First the eyes.
Then the blood.
"Don't be afraid! Don't be afraid! Don't be afraid, Neda dear, don't be afraid!" the man with the white hair yells at the younger woman flat on her back on the street in Tehran.
This was Saturday evening, inside the unrest in Iran, captured by cell phones held so close the viewer feels like a kneeling eyewitness to the moment of her death. By Monday, two short video clips had gone global on Facebook and YouTube — gruesome, horrid, impossible not to watch.
Neda Agha-Soltan, 26, shot, one bullet to the heart, had become the face of the protests.
She is to this crisis, already, what the man in front of the tank was to Tiananmen Square. She could be even more — a martyr in a country where that word is not used lightly.
Neda, whose name in Farsi means "voice" or "calling," was the second of three children from a middle-class family, a former university student and engaged to be married.
"The Angel of Iran," a Facebook group called her.
"Iran's Joan of Arc," Internet posters said.
"One of the pillars of this movement now," Mehdi Khalaji, a senior fellow at the Washington Institute for Near East Policy, told Foxnews.com.
"I haven't been able to stop thinking about Neda," Karim Sadjadpour, an associate at the Carnegie Endowment for International Peace, said in a chat Monday afternoon at Washingtonpost.com.
"Her death," Robin Wright wrote on Time.com, "may have changed everything."
The situation in Iran has been going on for 10 days. Hundreds of thousands of people have been protesting what they feel was a rigged election June 12. President Mahmoud Ahmadinejad's victory over challenger Mir Hossein Mousavi was deemed suspect.
Since then, at least 17 people have died in the streets, according to Iranian state-run media reports. Around the world, though, for much of the last week, the coverage has been constrained by the government's expulsion of foreign reporters in the country. Many of the most compelling images coming from Iran are going from cell phones to Facebook and YouTube.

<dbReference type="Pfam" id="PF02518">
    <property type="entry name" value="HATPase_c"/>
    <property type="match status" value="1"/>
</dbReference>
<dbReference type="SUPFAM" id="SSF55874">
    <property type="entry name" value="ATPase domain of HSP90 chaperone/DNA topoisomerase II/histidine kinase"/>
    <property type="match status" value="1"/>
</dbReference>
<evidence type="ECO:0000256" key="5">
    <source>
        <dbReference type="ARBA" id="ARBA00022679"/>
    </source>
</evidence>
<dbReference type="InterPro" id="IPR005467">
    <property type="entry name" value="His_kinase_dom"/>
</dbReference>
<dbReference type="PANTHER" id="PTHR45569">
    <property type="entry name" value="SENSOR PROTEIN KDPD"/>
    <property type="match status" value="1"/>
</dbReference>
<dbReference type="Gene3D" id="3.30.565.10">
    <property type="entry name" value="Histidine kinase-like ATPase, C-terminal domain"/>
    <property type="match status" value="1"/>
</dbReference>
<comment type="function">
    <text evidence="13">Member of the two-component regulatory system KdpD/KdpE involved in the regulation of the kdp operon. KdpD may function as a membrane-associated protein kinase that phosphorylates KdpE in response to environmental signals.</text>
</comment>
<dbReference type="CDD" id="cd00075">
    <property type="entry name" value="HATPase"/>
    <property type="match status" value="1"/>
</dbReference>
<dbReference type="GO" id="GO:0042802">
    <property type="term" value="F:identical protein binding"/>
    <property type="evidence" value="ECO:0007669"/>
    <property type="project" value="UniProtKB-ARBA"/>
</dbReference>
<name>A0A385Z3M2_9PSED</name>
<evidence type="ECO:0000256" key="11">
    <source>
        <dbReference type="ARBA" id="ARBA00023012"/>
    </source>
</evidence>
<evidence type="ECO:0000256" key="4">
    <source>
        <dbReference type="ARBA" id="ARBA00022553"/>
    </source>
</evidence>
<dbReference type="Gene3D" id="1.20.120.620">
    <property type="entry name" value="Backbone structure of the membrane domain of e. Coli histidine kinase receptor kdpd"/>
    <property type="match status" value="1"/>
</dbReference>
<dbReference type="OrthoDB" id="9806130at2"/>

But they were still familiar images: burning cars, rocks being thrown, police with shields and batons.
Neda changed that.
"Obviously it's had a tremendous emotional impact," Hooshang Amirahmadi, the president of the American Iranian Council, said by phone from Princeton, N.J., Monday evening.
"The fact is that she died, in crossfire, for a cause. She believed in the cause of freedom."
She was born in Tehran, according to a story in the Los Angeles Times. She studied Islamic philosophy at a branch of the city's Azad University. She worked in the tourism industry. She was taking classes in Turkish. She wanted to lead groups of Iranians on trips around the world. She loved music, especially Persian pop, and was taking piano lessons.
On Saturday, she was with her music teacher, the man with the white hair from the video, and they were stuck in traffic, heading to the demonstrations, when she got hot and tired and stepped out of the car to get some fresh air.
"It was just one bullet," Hamid Panahi, the music teacher, told the L.A. paper.
Who shot her? No one knows.
Why her? No one knows.
This is where the longer of the two videos starts rolling.
Blood first came out of the right side of her chest. Two men helped her to the ground. She was limp. Her hands were limp on either side of her head. The whites of her eyes.
The blood from her mouth.
"Aah!" a man near her yelled.
The blood from her nose.
That image, lifted from those clips, spread around the world, started showing up on posters within hours, in New York, in Los Angeles.
Harder to know, though, was how widespread the image was in Iran.
Her fiance, Kaspin Makan, spoke to BBC Persia. "The authorities," he said, "are aware that everybody in Iran and throughout the whole world knows about her story."
But the protests were more quiet Sunday. On Monday, too, far fewer people were out in the streets, hundreds, not thousands, and government militias used tear gas, beatings and bullets fired into the air to make them disperse. There were signs, according to reports, that the opposition was losing some of its verve.
Tank man, as vivid an image as it was, also marked the end of the Beijing protests. The tanks stopped only for a moment.
Yet Shiites, for whom the concept of martyrdom is historically and critically important, mourn their dead on the third, seventh and then the 40th days after their death. The 40th day usually is the largest and most important.
Neda and her death aren't going away.
Information from the Associated Press was used in this report. Michael Kruse can be reached at firstname.lastname@example.org or (727) 893-8751.